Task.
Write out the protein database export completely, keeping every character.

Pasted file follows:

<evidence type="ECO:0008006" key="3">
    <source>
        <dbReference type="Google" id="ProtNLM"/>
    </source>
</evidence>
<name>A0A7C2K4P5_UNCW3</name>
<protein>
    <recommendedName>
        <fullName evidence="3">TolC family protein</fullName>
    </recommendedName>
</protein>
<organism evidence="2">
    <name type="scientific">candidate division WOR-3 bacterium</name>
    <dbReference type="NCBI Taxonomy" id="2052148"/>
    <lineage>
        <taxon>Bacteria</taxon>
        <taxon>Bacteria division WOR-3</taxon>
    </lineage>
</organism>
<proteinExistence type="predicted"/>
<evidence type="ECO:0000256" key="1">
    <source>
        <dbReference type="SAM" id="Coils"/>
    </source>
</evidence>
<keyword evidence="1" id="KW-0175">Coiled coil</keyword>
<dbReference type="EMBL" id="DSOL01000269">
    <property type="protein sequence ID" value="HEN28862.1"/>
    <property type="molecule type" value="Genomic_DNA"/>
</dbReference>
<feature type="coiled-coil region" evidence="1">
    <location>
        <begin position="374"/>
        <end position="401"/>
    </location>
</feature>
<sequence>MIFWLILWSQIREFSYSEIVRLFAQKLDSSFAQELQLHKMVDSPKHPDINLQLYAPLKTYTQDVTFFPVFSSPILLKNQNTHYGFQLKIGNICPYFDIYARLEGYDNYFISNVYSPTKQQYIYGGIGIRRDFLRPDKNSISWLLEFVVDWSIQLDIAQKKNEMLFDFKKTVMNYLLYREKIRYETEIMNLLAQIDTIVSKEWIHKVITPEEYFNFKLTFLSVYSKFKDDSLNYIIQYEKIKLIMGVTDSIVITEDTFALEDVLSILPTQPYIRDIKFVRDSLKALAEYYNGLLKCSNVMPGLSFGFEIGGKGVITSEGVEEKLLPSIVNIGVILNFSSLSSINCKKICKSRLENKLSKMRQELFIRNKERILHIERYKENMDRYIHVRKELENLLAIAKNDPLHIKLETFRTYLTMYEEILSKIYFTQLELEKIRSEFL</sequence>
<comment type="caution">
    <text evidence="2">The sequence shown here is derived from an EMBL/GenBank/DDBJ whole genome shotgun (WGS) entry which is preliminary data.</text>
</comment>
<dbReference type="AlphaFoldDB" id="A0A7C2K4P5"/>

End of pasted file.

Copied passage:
<evidence type="ECO:0008006" key="3">
    <source>
        <dbReference type="Google" id="ProtNLM"/>
    </source>
</evidence>
<name>A0A7C2K4P5_UNCW3</name>
<protein>
    <recommendedName>
        <fullName evidence="3">TolC family protein</fullName>
    </recommendedName>
</protein>
<organism evidence="2">
    <name type="scientific">candidate division WOR-3 bacterium</name>
    <dbReference type="NCBI Taxonomy" id="2052148"/>
    <lineage>
        <taxon>Bacteria</taxon>
        <taxon>Bacteria division WOR-3</taxon>
    </lineage>
</organism>
<proteinExistence type="predicted"/>
<evidence type="ECO:0000256" key="1">
    <source>
        <dbReference type="SAM" id="Coils"/>
    </source>
</evidence>
<keyword evidence="1" id="KW-0175">Coiled coil</keyword>
<dbReference type="EMBL" id="DSOL01000269">
    <property type="protein sequence ID" value="HEN28862.1"/>
    <property type="molecule type" value="Genomic_DNA"/>
</dbReference>
<feature type="coiled-coil region" evidence="1">
    <location>
        <begin position="374"/>
        <end position="401"/>
    </location>
</feature>
<sequence>MIFWLILWSQIREFSYSEIVRLFAQKLDSSFAQELQLHKMVDSPKHPDINLQLYAPLKTYTQDVTFFPVFSSPILLKNQNTHYGFQLKIGNICPYFDIYARLEGYDNYFISNVYSPTKQQYIYGGIGIRRDFLRPDKNSISWLLEFVVDWSIQLDIAQKKNEMLFDFKKTVMNYLLYREKIRYETEIMNLLAQIDTIVSKEWIHKVITPEEYFNFKLTFLSVYSKFKDDSLNYIIQYEKIKLIMGVTDSIVITEDTFALEDVLSILPTQPYIRDIKFVRDSLKALAEYYNGLLKCSNVMPGLSFGFEIGGKGVITSEGVEEKLLPSIVNIGVILNFSSLSSINCKKICKSRLENKLSKMRQELFIRNKERILHIERYKENMDRYIHVRKELENLLAIAKNDPLHIKLETFRTYLTMYEEILSKIYFTQLELEKIRSEFL</sequence>
<comment type="caution">
    <text evidence="2">The sequence shown here is derived from an EMBL/GenBank/DDBJ whole genome shotgun (WGS) entry which is preliminary data.</text>
</comment>
<dbReference type="AlphaFoldDB" id="A0A7C2K4P5"/>